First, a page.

When one looks for a “full spectrum” contest between the United States (the lone superpower) and China (its “peer competitor”), cyberspace stands out as a place where that competition is gathering momentum. The Pentagon has accused Chinese hackers of breaking into the DOD computer system. Now, we are hearing about a new round of cyber attacks in Britain and 103 other countries, including NATO members. The alleged source of the attacks is the PRC. Needless to say, Beijing is describing those allegations as “baseless.” What is interesting is that the nature of the activities in cyberspace may not be described by the use of the phrase “competition” alone. It also has the making of a non-kinetic war (kinetic space warfare is excluded from this analysis), with winners and losers.
Continue reading “Managing the Potential Chaos in Cyberspace”
President Barack Obama’s recent admission that the U.S. is not winning in Afghanistan is quite refreshing when compared to George W. Bush’s arrogant declaration of “mission accomplished” in Iraq in June 2003. Obama’s candor notwithstanding, the most important thing is that the U.S. should not lose in Afghanistan. Allowing Afghanistan to descend into chaos once again is akin to issuing al-Qaida an invitation to succeed. No one needs reminding that Afghanistan was the place where the 9/11 attacks on the United States were planned. It was also the country from where Usama Bin Laden declared his infamous “fatwa” of Jihad against the United States in 1998. So, a defeat of the lone uberpower in Afghanistan will be envisaged by the self-styled “Jihadists” as the beginning of the ultimate defeat of the “infidel in-chief.”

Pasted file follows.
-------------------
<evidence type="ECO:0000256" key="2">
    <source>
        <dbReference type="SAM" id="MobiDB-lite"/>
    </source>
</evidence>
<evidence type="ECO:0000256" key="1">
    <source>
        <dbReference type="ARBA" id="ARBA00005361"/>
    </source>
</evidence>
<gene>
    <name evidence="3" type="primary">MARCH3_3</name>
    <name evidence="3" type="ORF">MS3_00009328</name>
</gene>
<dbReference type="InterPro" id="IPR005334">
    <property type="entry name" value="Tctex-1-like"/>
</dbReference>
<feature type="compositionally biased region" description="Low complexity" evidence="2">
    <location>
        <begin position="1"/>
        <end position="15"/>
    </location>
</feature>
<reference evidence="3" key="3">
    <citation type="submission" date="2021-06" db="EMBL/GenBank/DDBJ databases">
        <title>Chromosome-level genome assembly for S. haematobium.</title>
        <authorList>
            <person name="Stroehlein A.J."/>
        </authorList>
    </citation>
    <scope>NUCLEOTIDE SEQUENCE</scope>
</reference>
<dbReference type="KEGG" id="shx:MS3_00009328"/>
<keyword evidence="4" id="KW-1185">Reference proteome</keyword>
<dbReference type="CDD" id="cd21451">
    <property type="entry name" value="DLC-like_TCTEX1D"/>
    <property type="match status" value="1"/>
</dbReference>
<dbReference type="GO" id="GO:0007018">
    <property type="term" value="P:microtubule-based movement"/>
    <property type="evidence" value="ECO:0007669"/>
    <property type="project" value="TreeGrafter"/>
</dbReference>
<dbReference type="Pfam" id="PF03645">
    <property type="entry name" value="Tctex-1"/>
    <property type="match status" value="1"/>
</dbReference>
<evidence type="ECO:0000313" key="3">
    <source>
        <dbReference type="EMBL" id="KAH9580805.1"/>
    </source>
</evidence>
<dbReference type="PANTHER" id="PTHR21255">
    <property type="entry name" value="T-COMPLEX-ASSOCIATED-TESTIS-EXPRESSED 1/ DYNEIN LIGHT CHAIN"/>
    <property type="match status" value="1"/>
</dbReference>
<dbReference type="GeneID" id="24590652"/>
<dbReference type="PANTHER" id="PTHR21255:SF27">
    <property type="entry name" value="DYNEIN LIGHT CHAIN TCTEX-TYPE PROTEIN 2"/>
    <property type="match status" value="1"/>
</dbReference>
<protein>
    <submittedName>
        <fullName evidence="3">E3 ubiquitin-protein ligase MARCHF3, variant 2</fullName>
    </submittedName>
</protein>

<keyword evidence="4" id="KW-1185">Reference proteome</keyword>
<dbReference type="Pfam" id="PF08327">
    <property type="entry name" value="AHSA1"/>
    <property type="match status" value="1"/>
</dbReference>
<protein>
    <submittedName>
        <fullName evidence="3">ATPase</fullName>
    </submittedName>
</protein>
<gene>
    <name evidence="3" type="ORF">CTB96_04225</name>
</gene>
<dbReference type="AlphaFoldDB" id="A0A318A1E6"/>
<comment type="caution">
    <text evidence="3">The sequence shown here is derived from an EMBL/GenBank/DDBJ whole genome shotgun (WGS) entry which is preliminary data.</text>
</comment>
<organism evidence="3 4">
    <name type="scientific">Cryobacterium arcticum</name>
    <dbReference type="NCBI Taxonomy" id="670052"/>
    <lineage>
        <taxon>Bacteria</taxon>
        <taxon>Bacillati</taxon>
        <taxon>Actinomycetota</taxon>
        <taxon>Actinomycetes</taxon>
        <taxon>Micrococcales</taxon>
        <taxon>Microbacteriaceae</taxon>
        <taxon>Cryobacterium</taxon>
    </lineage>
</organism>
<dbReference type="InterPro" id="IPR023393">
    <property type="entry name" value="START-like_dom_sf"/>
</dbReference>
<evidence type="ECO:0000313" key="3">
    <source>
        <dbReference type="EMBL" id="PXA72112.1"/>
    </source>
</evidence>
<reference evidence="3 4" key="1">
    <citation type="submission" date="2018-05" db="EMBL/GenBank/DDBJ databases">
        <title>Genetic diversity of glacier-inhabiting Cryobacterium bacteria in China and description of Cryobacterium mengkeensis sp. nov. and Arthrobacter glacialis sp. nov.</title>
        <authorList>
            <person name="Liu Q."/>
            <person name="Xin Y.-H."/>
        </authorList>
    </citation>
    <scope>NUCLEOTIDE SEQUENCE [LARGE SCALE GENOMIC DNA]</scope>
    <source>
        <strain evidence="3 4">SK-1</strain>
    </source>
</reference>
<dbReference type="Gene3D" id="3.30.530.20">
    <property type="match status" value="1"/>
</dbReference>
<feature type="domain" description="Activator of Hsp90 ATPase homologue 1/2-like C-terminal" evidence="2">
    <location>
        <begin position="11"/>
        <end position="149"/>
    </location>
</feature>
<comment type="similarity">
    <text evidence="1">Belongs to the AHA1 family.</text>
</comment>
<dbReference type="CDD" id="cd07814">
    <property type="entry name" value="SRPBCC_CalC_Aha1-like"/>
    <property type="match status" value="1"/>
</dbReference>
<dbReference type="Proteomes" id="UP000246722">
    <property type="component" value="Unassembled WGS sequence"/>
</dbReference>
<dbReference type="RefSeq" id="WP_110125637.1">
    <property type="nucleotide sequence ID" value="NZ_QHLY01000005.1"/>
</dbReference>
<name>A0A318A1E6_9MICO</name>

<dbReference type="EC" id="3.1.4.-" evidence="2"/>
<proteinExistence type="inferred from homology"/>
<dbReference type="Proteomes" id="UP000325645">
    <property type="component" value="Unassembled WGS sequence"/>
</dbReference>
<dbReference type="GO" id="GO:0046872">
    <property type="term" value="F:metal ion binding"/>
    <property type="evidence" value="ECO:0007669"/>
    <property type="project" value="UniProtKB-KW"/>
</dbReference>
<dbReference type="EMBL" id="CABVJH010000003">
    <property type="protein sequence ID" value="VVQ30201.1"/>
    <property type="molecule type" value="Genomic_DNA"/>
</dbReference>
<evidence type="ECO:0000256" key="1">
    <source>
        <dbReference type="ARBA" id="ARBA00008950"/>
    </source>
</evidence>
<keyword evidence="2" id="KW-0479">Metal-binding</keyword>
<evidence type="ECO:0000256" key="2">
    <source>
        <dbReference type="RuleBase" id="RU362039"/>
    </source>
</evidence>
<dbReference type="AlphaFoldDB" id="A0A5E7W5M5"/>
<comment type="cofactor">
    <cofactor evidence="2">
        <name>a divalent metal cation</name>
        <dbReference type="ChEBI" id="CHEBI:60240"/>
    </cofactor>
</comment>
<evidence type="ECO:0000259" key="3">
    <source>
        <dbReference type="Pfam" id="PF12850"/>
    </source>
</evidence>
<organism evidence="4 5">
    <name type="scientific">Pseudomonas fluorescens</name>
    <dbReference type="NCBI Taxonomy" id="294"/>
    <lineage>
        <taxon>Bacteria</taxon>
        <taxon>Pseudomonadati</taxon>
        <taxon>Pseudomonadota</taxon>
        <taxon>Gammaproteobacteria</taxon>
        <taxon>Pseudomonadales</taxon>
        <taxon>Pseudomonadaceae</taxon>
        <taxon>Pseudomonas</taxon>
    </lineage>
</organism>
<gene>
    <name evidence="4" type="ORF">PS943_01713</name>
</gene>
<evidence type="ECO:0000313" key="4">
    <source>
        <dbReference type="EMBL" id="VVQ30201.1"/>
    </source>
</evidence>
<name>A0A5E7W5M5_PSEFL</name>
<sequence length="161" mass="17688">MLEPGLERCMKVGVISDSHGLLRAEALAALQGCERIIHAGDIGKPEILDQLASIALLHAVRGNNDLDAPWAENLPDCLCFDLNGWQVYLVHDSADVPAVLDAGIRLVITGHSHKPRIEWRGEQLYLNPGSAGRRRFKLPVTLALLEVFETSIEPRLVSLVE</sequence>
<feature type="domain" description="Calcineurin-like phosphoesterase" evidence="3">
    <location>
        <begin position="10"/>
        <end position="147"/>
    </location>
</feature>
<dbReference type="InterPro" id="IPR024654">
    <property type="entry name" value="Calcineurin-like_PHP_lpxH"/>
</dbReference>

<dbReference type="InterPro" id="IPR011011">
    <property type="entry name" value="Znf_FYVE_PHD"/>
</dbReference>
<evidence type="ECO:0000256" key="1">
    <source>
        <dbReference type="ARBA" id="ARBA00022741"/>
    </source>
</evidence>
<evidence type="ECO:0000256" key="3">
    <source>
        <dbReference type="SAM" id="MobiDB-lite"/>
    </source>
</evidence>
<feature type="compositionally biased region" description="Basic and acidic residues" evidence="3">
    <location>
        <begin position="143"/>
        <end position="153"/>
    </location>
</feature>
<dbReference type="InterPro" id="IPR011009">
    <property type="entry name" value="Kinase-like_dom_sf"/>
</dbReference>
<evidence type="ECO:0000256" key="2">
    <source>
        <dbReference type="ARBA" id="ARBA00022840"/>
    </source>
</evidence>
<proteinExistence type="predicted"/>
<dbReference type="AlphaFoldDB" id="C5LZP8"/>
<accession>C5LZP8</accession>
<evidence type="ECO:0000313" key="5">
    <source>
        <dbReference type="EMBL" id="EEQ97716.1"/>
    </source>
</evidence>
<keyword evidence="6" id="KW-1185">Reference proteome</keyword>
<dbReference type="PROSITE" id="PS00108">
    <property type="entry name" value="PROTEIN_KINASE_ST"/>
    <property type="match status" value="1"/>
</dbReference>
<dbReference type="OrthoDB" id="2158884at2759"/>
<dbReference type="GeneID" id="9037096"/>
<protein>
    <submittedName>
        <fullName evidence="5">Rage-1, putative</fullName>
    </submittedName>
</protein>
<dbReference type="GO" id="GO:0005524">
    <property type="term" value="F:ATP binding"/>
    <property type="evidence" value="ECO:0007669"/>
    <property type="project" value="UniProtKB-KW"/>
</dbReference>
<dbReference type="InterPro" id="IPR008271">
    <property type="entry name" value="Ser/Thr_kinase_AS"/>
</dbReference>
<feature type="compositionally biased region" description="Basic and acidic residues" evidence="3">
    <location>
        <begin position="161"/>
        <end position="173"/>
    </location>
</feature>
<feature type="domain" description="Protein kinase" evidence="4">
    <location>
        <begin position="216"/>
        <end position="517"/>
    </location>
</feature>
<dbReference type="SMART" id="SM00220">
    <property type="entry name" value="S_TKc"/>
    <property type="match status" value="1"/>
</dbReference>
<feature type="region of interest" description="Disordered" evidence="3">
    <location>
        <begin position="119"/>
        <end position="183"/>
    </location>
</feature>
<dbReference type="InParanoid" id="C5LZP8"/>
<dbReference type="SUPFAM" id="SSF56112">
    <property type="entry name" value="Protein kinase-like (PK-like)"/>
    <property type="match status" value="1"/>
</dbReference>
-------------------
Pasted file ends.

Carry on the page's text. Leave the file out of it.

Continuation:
Continue reading “How to “Win” in Afghanistan”
A London Times
dispatch reads: “Tony Blair makes his first trip to the Gaza Strip.” In the growing global economic meltdown, the world has forgotten the suffering of the Palestinians who became victims of Israel’s “war” against Hamas. How can there be a war between the most well equipped military of the Middle East and a state which does not even have an armed force of any credibility. But this is the era of asymmetric war, and Hamas did launch rockets or missiles on Israel. Those terror weapons did not cause much damage, but they provided a “justification” for Israel to let loose its military wrath on the civilian Palestinians.
Continue reading “Thinking about Israel’s Unthinkable Image in Palestine”